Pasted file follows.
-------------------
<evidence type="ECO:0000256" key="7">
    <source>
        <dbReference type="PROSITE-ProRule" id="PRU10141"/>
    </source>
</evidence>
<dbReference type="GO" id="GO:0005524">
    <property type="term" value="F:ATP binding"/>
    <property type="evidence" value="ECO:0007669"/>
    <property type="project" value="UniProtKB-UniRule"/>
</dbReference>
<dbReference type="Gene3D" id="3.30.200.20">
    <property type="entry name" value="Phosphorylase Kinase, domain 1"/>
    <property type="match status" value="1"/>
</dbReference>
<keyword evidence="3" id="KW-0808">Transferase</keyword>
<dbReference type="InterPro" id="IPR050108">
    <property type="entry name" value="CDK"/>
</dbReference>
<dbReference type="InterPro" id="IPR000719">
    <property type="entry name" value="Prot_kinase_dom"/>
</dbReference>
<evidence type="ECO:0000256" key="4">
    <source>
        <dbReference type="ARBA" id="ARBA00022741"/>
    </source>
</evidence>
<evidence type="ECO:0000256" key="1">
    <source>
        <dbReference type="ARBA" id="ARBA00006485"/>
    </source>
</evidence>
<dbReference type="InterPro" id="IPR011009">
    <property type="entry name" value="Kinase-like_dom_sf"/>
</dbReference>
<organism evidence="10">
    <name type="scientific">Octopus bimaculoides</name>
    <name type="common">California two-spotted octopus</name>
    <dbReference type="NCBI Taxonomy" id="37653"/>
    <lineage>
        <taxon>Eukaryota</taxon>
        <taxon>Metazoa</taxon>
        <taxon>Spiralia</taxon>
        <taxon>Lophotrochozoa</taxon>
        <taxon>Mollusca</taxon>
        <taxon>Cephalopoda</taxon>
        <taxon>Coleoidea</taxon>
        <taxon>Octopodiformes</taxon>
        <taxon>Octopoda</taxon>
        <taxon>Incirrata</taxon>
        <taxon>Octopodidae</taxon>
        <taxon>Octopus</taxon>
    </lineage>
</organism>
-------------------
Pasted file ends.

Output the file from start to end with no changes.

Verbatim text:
<evidence type="ECO:0000256" key="7">
    <source>
        <dbReference type="PROSITE-ProRule" id="PRU10141"/>
    </source>
</evidence>
<dbReference type="GO" id="GO:0005524">
    <property type="term" value="F:ATP binding"/>
    <property type="evidence" value="ECO:0007669"/>
    <property type="project" value="UniProtKB-UniRule"/>
</dbReference>
<dbReference type="Gene3D" id="3.30.200.20">
    <property type="entry name" value="Phosphorylase Kinase, domain 1"/>
    <property type="match status" value="1"/>
</dbReference>
<keyword evidence="3" id="KW-0808">Transferase</keyword>
<dbReference type="InterPro" id="IPR050108">
    <property type="entry name" value="CDK"/>
</dbReference>
<dbReference type="InterPro" id="IPR000719">
    <property type="entry name" value="Prot_kinase_dom"/>
</dbReference>
<evidence type="ECO:0000256" key="4">
    <source>
        <dbReference type="ARBA" id="ARBA00022741"/>
    </source>
</evidence>
<evidence type="ECO:0000256" key="1">
    <source>
        <dbReference type="ARBA" id="ARBA00006485"/>
    </source>
</evidence>
<dbReference type="InterPro" id="IPR011009">
    <property type="entry name" value="Kinase-like_dom_sf"/>
</dbReference>
<organism evidence="10">
    <name type="scientific">Octopus bimaculoides</name>
    <name type="common">California two-spotted octopus</name>
    <dbReference type="NCBI Taxonomy" id="37653"/>
    <lineage>
        <taxon>Eukaryota</taxon>
        <taxon>Metazoa</taxon>
        <taxon>Spiralia</taxon>
        <taxon>Lophotrochozoa</taxon>
        <taxon>Mollusca</taxon>
        <taxon>Cephalopoda</taxon>
        <taxon>Coleoidea</taxon>
        <taxon>Octopodiformes</taxon>
        <taxon>Octopoda</taxon>
        <taxon>Incirrata</taxon>
        <taxon>Octopodidae</taxon>
        <taxon>Octopus</taxon>
    </lineage>
</organism>